Being able to throw a perfect spiral.
A well written blog post or
The effortless free throw.
These are all examples of things that are not inherently gifts, but skills. (Read This: You Need to Do Manly Shit)
As sad as it is, our culture of manhood has become averse to learning new skills.
In other words, we are way too comfortable doing what we’ve always been able to do.
When was the last time you learned a new sport, or any new skill for that matter?
Here’s the thing. Your dissatisfaction with your life could be stemming from the fact you haven’t learned how to do a new skill since high school.
When you got out of high school, all you had thought about was going to college, graduating, getting your 9-5 job, and then climbing the corporate ladder straight to retirement.
Lame. Is it a surprise you may be depressed with how your life turned out?
There is no passion.
You don’t get excited for anything. You go to work, come home deflated, maybe you go play hockey with your buddies, and then expect to magically feel better about our life.
Well I’m sorry to say, but it’s time you got yourself seriously uncomfortable.
As you learn how to do something new, you will find out more about who you truly are.
How will we invigorate our life again? By re-discovering the lost art of skill development.
This is where the excitement you once forgot comes to life again.
Have you ever wanted to learn how to powerlift?
What about learning how to play the guitar?
Maybe it’s learning how to write well?
All of these endeavours create an opportunity to explore ourselves deeper, come into a greater understanding of who we are.
The passion I talked about doesn’t come from the end result of skill mastery, but rather it comes from becoming better every day. The excitement comes from being a better version of yourself than who you were yesterday.
The Japanese have a word for this. It’s called Kaizen, or continual improvement.
Learning a skill, and becoming proficient at it gives us greater confidence, a deeper respect for those who practice that skill, and can help us reinvigorate our lives.
So here’s how we go about learning these new skills.
1. PICK SOMETHING YOU SUCK AT
Do this right now. Write down 3 things that you’ve always wanted to do.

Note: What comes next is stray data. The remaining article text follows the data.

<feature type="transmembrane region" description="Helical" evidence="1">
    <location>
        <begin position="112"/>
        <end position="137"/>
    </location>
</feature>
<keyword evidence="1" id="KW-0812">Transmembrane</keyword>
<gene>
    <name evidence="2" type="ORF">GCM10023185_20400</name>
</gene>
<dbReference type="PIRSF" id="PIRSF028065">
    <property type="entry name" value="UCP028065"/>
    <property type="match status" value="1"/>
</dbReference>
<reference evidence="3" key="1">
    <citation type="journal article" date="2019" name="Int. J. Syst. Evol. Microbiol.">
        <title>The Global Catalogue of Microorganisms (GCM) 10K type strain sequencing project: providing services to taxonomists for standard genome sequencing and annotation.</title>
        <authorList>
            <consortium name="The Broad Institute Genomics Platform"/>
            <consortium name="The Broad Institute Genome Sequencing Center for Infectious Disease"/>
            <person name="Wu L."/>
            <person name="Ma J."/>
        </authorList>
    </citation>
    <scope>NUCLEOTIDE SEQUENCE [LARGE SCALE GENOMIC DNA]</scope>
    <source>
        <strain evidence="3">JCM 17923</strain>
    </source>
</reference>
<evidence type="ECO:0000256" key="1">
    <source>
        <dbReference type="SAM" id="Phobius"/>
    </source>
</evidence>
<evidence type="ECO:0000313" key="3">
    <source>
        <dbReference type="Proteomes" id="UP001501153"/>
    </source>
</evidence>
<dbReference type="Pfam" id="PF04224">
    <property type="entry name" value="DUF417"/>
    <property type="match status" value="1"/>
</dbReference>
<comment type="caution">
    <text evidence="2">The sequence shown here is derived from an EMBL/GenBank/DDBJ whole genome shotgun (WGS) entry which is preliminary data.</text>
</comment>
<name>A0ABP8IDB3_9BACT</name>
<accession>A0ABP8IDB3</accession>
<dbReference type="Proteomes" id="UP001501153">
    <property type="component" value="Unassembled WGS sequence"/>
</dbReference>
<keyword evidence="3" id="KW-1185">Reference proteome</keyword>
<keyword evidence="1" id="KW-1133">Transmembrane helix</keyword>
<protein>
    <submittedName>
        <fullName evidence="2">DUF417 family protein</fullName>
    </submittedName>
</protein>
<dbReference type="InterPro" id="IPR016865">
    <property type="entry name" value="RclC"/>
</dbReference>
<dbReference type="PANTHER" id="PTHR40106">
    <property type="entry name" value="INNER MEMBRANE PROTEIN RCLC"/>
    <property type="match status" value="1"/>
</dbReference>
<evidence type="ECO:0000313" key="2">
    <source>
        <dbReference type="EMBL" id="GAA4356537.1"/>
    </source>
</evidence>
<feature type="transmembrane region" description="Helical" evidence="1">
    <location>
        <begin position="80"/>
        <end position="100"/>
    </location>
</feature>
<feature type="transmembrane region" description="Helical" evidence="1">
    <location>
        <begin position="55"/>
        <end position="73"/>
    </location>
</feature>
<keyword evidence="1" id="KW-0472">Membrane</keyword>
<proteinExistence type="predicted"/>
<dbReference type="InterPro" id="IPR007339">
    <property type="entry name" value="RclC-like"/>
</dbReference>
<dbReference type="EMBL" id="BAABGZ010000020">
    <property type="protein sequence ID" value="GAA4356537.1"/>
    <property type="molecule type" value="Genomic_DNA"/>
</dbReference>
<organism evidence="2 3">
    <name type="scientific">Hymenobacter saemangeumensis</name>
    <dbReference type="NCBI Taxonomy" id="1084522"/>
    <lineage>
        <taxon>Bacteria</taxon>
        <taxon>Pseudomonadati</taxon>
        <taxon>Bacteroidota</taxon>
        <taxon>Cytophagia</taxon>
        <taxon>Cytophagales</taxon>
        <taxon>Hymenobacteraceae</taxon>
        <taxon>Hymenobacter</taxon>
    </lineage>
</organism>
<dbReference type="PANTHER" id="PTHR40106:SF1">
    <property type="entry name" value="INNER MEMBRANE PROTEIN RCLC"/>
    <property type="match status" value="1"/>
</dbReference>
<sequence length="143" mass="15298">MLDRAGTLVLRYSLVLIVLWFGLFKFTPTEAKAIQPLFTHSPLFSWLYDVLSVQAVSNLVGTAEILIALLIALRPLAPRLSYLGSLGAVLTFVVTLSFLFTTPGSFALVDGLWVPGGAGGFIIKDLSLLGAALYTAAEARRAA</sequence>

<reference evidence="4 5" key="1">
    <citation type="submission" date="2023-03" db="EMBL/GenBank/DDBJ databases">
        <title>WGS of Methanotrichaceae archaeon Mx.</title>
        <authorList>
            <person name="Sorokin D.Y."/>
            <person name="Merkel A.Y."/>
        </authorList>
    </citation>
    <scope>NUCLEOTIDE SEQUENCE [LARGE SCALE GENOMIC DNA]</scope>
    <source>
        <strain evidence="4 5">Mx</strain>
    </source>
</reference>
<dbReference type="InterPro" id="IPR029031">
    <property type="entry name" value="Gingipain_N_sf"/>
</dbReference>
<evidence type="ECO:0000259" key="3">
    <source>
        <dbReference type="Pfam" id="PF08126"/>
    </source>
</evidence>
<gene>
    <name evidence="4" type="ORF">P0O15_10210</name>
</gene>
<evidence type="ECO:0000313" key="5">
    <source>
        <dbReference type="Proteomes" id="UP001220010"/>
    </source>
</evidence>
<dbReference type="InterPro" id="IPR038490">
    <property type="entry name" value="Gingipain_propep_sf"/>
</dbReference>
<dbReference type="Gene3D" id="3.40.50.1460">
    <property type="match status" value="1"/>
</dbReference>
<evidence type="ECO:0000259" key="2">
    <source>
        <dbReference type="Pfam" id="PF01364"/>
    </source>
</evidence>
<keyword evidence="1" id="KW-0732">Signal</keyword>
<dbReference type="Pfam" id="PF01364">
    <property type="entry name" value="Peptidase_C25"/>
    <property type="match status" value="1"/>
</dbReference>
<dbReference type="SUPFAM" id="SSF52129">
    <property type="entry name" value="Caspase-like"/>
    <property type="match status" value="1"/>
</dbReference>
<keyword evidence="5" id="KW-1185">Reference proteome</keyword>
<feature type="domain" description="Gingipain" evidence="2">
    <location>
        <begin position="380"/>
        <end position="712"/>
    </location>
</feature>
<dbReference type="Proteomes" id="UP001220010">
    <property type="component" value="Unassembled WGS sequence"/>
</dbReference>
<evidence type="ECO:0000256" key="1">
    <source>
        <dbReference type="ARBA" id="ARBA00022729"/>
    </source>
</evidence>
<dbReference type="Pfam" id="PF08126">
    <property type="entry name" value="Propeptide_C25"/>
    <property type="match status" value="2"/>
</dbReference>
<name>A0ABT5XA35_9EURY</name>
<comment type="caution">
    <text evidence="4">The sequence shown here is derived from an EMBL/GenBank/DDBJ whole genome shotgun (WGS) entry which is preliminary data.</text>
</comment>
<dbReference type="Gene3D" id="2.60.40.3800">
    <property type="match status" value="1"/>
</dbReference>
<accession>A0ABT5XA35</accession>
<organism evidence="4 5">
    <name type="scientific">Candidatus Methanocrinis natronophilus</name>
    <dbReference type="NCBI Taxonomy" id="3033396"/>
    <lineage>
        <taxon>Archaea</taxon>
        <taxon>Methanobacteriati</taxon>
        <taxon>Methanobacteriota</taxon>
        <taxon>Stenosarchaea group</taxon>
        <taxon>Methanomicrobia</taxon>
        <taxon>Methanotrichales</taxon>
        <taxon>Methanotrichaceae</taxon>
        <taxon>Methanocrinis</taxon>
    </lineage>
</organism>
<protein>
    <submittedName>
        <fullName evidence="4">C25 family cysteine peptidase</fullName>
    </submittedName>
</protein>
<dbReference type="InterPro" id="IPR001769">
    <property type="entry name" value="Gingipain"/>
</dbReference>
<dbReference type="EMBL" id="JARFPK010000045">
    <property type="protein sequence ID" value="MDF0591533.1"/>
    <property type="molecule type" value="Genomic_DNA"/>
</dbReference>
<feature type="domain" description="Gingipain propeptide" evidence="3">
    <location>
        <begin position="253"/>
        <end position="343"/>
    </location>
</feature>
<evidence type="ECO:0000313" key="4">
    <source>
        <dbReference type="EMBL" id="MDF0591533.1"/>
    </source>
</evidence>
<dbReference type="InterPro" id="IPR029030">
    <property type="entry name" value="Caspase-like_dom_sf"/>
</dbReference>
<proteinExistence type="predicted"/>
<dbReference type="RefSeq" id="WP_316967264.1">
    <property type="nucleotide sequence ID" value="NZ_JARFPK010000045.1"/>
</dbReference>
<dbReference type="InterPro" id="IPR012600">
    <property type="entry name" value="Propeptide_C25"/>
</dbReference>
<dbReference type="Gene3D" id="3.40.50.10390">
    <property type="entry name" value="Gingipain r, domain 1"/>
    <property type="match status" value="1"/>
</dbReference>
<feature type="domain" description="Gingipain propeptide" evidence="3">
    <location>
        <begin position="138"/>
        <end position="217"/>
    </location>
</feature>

This could be something physical, mental, or emotional. Are you bad at pull-ups but love the muscle up? Maybe you want to learn how to be a captivating public speaker who takes command of a roomful of people.
Either way, skill acquisition is not only fitness related, but about anything you can get better at.
2. TAKE ACTION NOW
Don’t wait until tomorrow. Tomorrow never comes. If you want to learn something, take action on it today.
Schedule guitar lessons.
Hire a Personal Trainer.
Sign up for toastmasters.
The most important part of all these is that they involve the element of a coach, or sensei.
3. EMBRACE THE SUCK
You will spend a good portion of time being terrible at this said skill. You WILL fail over and over.
Learning guitar will mean a lot of partially played, terrible sounding notes.
The muscle-up will involve lots of regressions from the pull-up, maybe even doing simple rows.
Public Speaking will involve a lot times where just before you head on stage, your mind says “Oh my word, I think I’m going to vomit.”
This stage is where it’s important to have a mentor or a Yoda. These people will help you stay committed past the “Holy Crap I suck” stage.
Embrace the suck my friend. If you keep diligently practicing it gets better.
4. GET BETTER
We have the bad habit of over-emphasizing the people who are the top 10% in any field. We look up to speakers like Brene Brown and we think “I could never speak like her.”
Since I’m a personal trainer, I’ll use the example of Rich Froning. We can look up to him, but we think “Ha! There’s no way I’ll be his level of fitness.”
Well, maybe you can’t at this stage. You may be at 10% of your skill development, while Rich and Brene Brown are at 80-90% of their capacity.
My friend, you have a lot of room to grow. I believe that through practice, we can get to within 75-80% of our natural capacity for any given skill.
Those opportunities at toastmasters and with your trainer will help you grow 1-5% better every single day.
5. RISE, WASH, REPEAT
Rinse, wash, repeat from stage 2 until you are at the level you desire.
A skill is NOT something you are born with. It is something that is achieved through dedication, focus, and a fierceness to not give up until you are satisfied.
A skill is also defined as the ability to do something well. Since well is a relative term, are you able to do your skill well enough for personal satisfaction?
Getting better at this skill isn’t about getting global recognition, but can you perform your new skill to the level you want?
Great. You are left with two options. Either learn a new skill, or continue to get better until you start to see diminishing returns on your investment of time.
Learning a new skill can be freeing. It allows you to empty your mind and focus on what is happening RIGHT NOW. You feel invigorated because you’re stepping out of your comfort zone.
Finally, you become more of the man YOU want to be. Not what anyone else has decided for you. Becoming a man that has lives his life with passion is what this is all about.
About The Author
Linden Ellefson is a Personal Trainer from Calgary, AB Canada. He went from a skinny, chronically injured marathon runner to a healthy, strength focused trainer. Linden is focused on getting clients strong and pain free after injuries, while having them live their best life possible. He also has an affinity for quality coffee, deadlifts, and boston terriers.
You can contact him at –